American Foodways: The Jewish Contribution
These items represent some of the bilingual ephemera produced by American companies and industries. By 1924, there were over 2.5 million Jewish immigrants recently arrived in America, most of whom were literate in Yiddish and not much else. In addition to the settlement societies and local organizations that helped assimilate people into American society, these items offered immigrants the opportunity to engage with the American marketplace, to cook with their English speaking children, and to learn modern foodways.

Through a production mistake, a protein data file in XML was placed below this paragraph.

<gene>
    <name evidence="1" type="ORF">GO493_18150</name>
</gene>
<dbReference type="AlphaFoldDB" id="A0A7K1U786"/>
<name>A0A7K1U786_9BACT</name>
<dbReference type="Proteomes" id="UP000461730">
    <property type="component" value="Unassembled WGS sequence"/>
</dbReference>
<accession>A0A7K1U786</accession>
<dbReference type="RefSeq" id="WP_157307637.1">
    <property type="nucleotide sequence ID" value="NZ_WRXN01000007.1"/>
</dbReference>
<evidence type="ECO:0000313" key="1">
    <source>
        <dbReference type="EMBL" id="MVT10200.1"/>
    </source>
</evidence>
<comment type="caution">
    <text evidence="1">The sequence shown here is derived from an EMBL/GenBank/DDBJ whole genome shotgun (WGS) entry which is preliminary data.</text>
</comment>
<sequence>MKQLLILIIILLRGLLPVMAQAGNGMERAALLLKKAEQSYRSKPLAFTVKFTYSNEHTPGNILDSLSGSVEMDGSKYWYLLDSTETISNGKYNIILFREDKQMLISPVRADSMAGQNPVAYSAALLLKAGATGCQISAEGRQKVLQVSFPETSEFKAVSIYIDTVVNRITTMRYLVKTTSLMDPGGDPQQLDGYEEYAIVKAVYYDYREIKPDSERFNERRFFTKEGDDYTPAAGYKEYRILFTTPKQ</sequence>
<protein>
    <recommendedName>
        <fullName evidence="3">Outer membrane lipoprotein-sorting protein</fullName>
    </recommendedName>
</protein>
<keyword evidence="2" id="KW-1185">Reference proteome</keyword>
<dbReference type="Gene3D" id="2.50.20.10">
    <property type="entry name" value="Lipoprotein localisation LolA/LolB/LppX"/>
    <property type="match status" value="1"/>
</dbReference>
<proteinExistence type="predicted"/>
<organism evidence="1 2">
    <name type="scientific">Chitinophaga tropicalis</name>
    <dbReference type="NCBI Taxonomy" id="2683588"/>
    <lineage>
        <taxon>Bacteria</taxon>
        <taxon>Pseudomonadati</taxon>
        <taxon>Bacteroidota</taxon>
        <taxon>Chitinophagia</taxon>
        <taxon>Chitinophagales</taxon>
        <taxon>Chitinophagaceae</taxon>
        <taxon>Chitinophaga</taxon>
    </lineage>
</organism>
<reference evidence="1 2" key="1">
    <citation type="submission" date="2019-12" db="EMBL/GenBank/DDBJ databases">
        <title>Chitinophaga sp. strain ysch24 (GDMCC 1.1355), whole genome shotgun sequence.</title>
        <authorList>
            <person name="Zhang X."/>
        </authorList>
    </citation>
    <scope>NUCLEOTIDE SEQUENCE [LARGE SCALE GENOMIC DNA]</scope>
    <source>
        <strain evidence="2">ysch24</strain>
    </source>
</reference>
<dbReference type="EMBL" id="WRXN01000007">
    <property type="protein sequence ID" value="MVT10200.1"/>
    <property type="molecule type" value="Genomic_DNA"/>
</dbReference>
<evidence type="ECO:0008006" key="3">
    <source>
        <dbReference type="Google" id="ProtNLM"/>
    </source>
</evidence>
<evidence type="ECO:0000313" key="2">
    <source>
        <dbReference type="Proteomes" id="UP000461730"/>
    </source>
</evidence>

Many of these items are Yiddish-English cookbooks where recipes are offered in both languages. This allowed housewives to learn how to cook with new products (e.g. Crisco vegetable shortening, peanut oil, and factory-made matzo) and to make American foods. Rather than kugels and tortes, these cookbooks provide recipes for puddings, pies, and cakes. Transliterated in Yiddish, consumers were able to explain their foods in the new Yankee tongue, taking pride in their American identity in lieu of their immigrant past.